Arizona Lawmakers Adopt Unconstitutional Rules on Campaign Messages

Posted on April 06, 2010 | Type: Press Release
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PHOENIX—Members of Congress and Arizona election officials have been urging tougher disclosure requirements for campaign spending in response to the January 2010 historic decision of the U.S. Supreme Court in Citizens United v. Federal Elections Commission. But a new legal analysis from the Goldwater Institute says such proposals would violate the First Amendment.

The Citizens United decision struck down federal election laws that barred corporations, unions and other groups from directly spending money on campaign messages in the days leading up to an election. As a result, the U.S. Congress and states around the country are now required to rewrite their own election laws to lift such bans and ease requirements on people and groups who spend money on campaign messages.

“Everyone should feel safe to speak out about election issues without worrying that they could trigger a government fine or jail time,” said Nick Dranias, director of the Joseph and Dorothy Donnelly Moller Center for Constitutional Government at the Goldwater Institute.

Dranias authored a legal analysis, “Citizens United v. FEC: A Case for Limiting Campaign Finance Regulations,” which explains why federal and state governments should be scaling back campaign rules instead of adding new ones.

Arizona, however, has reacted to Citizens United by enacting speech crimes and threatening to create political prisoners. Lawmakers passed a new law on March 29 to require corporations and unions to register with the state and report spending as little as $1,000 on a local election. House Bill 2788 also makes these groups report that they have spent money on political advertisements before the public sees anything.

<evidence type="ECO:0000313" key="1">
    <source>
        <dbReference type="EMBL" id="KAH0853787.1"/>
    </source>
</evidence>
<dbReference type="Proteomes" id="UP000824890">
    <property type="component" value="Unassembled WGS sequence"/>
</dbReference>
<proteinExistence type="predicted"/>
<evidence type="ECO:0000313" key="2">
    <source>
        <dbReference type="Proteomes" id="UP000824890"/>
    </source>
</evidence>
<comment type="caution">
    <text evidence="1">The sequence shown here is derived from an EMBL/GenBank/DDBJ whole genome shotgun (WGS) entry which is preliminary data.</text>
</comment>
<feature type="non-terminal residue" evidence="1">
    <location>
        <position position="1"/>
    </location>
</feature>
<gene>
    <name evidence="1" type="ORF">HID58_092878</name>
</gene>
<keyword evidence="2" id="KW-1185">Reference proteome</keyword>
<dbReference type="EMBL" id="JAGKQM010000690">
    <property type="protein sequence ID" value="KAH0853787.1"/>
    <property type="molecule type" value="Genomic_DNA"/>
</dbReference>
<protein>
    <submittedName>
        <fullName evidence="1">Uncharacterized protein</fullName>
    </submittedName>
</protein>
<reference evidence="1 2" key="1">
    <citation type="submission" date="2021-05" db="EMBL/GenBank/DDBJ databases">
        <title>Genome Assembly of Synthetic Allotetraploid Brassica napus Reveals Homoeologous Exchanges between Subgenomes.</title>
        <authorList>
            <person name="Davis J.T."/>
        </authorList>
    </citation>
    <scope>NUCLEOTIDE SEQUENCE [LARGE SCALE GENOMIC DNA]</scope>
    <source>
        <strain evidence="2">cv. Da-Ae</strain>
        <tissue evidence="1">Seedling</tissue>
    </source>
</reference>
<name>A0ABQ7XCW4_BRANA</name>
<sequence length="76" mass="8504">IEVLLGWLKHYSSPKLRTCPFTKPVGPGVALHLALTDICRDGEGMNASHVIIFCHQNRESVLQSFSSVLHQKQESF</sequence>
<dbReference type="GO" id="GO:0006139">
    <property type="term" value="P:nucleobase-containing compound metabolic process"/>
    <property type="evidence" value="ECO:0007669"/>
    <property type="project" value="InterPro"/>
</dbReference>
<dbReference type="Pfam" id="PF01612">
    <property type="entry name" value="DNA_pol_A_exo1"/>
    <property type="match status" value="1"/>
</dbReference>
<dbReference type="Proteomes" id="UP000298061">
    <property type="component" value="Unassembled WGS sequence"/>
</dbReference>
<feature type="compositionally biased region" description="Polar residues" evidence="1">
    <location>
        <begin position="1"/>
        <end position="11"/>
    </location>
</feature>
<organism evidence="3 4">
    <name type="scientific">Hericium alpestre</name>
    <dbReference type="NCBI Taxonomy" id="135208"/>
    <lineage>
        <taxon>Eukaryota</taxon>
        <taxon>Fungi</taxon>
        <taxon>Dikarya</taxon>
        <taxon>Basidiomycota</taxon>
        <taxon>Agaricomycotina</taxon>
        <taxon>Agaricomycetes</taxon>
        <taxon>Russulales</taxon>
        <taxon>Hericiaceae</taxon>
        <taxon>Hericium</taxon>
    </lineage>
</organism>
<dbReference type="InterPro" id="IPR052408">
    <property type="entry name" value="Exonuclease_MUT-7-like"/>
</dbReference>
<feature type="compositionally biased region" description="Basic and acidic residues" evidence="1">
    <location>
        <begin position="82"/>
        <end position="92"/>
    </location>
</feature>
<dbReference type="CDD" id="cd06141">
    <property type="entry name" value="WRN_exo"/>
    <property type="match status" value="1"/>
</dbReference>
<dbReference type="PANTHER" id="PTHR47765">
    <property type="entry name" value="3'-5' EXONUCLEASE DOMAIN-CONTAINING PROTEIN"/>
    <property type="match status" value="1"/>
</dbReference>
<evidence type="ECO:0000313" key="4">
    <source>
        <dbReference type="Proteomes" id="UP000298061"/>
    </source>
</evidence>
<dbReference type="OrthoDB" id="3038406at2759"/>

In addition, corporations, unions and other organizations formed to influence elections will have to register as “political committees,” which requires segregated bank accounts, the appointment of designated officers, continuous reporting and vulnerability to government audits. People and groups that don’t follow the rules could be fined up to three times what they spend on a campaign message, and they could be charged with felonies or misdemeanors just for communicating their political ideas to the public. The punishment for both criminal charges can include jail time. 

“HB2788 adopts the types of regulations for campaign spending that the Citizens United ruling directly struck down,” says Mr. Dranias. “The U.S. Supreme Court’s reasoning suggests almost all federal and state campaign finance regulations should be simplified or removed to make it easier for people to speak their minds at election time,” he says.

Citizens United declares that spending money to influence elections is fully protected under the First Amendment for everyone—every person, every organization, every corporation and every union,” Mr. Dranias says. “Political elites can easily navigate complex campaign finance rules with armies of lawyers and other professionals. But most people won’t go to such lengths, and that creates a barrier to the exercise of First Amendment rights that should not be tolerated any longer.”

Read Citizens United v. FEC: A Case for Limiting Campaign Finance Regulations” online or call (602) 462-5000 to have a copy mailed to you.

The Goldwater Institute is an independent government watchdog supported by people who are committed to expanding free enterprise and liberty.

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